Gitta Sereny’s work was her life. She became one of the world’s most respected biographers, journalists and historians – a rare combination, as it means knowing how to write for instant impact but also for longevity. The German Trauma gathers the best of her writing over a period of sixty years. It is a searing testament to the value of accurate memory and enduring remembrance. It’s also an extraordinary portrait of a country, a people, a culture, and a sense of emerging realisation.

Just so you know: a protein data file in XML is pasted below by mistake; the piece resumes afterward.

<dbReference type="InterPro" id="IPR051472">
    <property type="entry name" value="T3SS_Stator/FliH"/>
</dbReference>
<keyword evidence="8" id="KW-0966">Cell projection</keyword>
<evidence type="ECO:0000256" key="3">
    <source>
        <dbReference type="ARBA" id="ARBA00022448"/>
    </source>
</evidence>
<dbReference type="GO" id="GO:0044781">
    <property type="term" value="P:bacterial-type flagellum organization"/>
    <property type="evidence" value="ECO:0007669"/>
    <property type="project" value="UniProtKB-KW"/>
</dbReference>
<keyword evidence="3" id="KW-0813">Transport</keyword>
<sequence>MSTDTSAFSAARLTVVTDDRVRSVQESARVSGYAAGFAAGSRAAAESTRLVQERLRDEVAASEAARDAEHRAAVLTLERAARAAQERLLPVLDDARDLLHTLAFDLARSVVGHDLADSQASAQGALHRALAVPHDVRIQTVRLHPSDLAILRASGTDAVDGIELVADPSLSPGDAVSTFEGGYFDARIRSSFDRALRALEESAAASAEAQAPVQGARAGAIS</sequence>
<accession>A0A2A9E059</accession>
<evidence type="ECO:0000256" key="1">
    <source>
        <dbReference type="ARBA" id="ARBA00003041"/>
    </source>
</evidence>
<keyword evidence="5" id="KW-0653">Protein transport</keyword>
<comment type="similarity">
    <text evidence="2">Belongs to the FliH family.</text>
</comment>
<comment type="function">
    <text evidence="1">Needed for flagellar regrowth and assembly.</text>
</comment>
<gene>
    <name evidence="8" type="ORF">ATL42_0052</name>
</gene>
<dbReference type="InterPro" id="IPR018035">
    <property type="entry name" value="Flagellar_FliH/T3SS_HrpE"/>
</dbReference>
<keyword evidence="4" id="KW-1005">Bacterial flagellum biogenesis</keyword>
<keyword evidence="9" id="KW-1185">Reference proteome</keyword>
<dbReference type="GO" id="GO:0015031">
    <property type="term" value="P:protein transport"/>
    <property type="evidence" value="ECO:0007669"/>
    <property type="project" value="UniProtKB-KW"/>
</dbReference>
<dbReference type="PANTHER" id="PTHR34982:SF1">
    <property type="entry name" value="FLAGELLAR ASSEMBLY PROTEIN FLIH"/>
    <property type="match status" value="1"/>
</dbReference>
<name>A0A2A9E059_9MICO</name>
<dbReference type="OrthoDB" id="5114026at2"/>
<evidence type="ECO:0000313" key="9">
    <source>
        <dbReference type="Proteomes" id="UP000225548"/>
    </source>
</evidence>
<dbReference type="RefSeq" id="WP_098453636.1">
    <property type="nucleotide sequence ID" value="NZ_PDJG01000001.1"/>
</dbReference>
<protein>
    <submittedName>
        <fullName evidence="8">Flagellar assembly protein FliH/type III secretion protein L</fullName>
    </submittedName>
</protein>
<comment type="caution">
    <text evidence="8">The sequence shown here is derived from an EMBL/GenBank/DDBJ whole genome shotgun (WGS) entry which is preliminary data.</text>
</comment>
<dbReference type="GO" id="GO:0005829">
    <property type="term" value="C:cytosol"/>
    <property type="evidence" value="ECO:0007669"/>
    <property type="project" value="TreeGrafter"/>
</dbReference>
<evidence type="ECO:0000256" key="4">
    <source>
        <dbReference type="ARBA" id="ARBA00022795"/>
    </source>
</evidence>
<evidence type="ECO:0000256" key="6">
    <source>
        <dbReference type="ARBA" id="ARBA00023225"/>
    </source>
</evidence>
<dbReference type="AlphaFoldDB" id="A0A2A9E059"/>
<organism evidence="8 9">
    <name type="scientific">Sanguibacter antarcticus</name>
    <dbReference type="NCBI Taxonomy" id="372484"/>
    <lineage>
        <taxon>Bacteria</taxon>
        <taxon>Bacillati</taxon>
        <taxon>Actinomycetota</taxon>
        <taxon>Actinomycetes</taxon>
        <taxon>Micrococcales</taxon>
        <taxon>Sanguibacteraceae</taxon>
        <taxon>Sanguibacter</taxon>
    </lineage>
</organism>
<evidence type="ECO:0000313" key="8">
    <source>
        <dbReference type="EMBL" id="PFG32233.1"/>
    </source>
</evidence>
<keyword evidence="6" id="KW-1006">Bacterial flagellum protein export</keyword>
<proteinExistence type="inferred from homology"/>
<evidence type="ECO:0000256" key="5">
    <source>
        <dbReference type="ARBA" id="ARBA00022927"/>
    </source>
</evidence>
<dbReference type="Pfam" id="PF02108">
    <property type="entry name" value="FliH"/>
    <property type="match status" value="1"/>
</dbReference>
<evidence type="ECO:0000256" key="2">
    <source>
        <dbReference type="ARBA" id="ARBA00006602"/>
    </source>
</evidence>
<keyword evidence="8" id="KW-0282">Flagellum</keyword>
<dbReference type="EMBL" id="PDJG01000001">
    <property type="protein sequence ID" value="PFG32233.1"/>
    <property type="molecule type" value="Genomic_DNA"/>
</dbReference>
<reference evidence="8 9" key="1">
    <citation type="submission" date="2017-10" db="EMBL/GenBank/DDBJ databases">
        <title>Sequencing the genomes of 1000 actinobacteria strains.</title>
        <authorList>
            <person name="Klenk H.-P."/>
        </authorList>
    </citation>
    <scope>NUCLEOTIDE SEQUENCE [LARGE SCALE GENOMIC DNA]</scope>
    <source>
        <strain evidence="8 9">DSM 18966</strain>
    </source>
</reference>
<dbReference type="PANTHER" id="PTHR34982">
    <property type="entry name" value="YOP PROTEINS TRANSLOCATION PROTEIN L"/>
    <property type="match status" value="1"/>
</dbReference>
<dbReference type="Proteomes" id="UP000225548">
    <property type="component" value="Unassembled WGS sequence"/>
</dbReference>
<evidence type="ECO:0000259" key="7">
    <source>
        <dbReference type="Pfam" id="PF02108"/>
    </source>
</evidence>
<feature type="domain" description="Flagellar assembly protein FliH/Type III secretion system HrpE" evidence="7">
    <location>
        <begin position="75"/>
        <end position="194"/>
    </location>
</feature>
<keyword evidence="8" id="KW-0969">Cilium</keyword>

Sereny’s writing elevates the challenge of coming to terms with shame and a Nazi past, collectively and in specific instances, and she explores the ways in which the burden of guilt altered a national identity. She writes about the people we recognise – Stangl and Speer, for example – and the questions raised by their legacy. The conviction of her writing is startling. She constantly reminds us why it is important to remember these things – war guilt, holocaust denial and the temptations of obedience.